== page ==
The Washington Post declares that Ted Cruz “is close to ensuring that Donald Trump cannot win the GOP nomination on a second ballot.”
Which, if true, would mean Donald Trump’s only shot would be to win it on the first try.
But wait! RNC rules committee member Randy Evans told “Morning Joe” yesterday that Trump will be the nominee if he manages to win 1,100 delegates—in short, that 1,100 is the new 1,237.
Every hour, it seems, some pundit or politico is handicapping the hand-to-hand combat over delegates and praising or denouncing the procedures for picking a nominee.
When you play baseball, or football, or basketball, there are all kinds of rules—balk, roughing the passer, 24-second-violation—but even if the contest goes into overtime, the team with the most runs or points wins. Presidential campaigns, not so much.
The insiders can literally move the goalposts, by changing the rules for the convention. In 2012, Mitt Romney’s forces didn’t want anyone else seizing the spotlight, so they pushed through rules requiring a candidate to have won eight states to be nominated. That rule could be tossed out in 2016 if the rules committee wants to lower the bar.
With Trump saying the system is rigged and Cruz accusing him of whining, the system itself is on trial.
Suddenly, I’m not hearing about tax cuts. I’m not hearing about health care. I’m not hearing about ISIS. I’m hearing about the arcane Colorado selection process that gave the store to Cruz, and how Cruz won 11 of 12 delegates selected so far in Arkansas, and complaints that some in Trump’s orbit are being heavy-handed in their comments about targeting delegates.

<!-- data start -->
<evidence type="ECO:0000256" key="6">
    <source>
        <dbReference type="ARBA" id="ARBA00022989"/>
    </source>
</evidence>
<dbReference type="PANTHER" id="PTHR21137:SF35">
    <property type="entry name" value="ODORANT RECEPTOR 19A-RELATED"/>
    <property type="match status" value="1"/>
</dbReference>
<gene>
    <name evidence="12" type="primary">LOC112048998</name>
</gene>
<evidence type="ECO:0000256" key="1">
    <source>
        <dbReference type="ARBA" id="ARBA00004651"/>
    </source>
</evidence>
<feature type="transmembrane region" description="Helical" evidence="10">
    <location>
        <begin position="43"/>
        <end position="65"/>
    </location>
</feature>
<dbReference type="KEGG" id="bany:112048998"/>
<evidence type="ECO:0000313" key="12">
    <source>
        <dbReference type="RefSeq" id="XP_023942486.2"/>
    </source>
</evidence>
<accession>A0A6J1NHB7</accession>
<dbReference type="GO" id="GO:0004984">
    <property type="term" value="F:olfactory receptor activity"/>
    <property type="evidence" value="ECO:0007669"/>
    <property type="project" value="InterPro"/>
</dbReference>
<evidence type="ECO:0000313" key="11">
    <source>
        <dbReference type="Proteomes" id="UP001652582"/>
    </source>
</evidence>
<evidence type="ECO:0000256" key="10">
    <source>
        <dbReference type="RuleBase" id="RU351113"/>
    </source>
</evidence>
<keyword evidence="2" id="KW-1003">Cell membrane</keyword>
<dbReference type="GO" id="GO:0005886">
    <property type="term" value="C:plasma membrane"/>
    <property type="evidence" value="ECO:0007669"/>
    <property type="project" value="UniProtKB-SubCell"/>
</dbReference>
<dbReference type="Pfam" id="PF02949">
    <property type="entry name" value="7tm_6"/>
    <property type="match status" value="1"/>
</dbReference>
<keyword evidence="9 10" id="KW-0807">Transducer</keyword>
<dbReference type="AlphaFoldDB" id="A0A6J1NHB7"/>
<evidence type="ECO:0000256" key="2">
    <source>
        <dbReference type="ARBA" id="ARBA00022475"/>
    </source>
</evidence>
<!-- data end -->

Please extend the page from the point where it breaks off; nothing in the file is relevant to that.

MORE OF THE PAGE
Here we have Trump on the verge of a major victory in New York next week, and leading in Pennsylvania and Maryland the following week, and the media’s focus is on state-by-state rules—driven in part by Trump denouncing what happened in Colorado as a disgrace.
Now I get that the rules were established in advance and every campaign has to adapt to them. And I get that there are times that Trump has benefitted from formulas that awarded him a greater share of delegates than his percentage of the popular vote. And yes, as Al Gore reminded the country, you can win the most votes and still lose the presidency.
Clearly, the Cruz camp is far better organized for this sort of political infighting than the Trump team. But that argument misses the resonance of Trump’s complaint that insiders are gaming the system when he wins Colorado and gets zero delegates, without most Republicans having a chance to vote.
By the way, this CNN video underscores the absurdity of the process, showing how Colorado picked among 600 delegates from an assembly line in which they each got to make 10-second speeches.
Once we get to Cleveland, the Post says, “Cruz is poised to pick up at least 130 more votes on a second ballot…That tally surpasses 170 delegates under less conservative assumptions — a number that could make it impossible for Trump to emerge victorious.”
Well, maybe. While 95 percent of all delegates are bound to their state’s winner on the first ballot, nearly 60 percent will be unbound on a second ballot, and 80 percent on a third ballot, the paper says.
Of course the media have to cover the procedural battle over luring delegates in one state after another. In the end, math matters. But they shouldn’t lose sight of the fact that Trump will go to the convention with the largest bloc of delegates, and depriving him of the prize will be ugly no matter how skillfully the rules are exploited.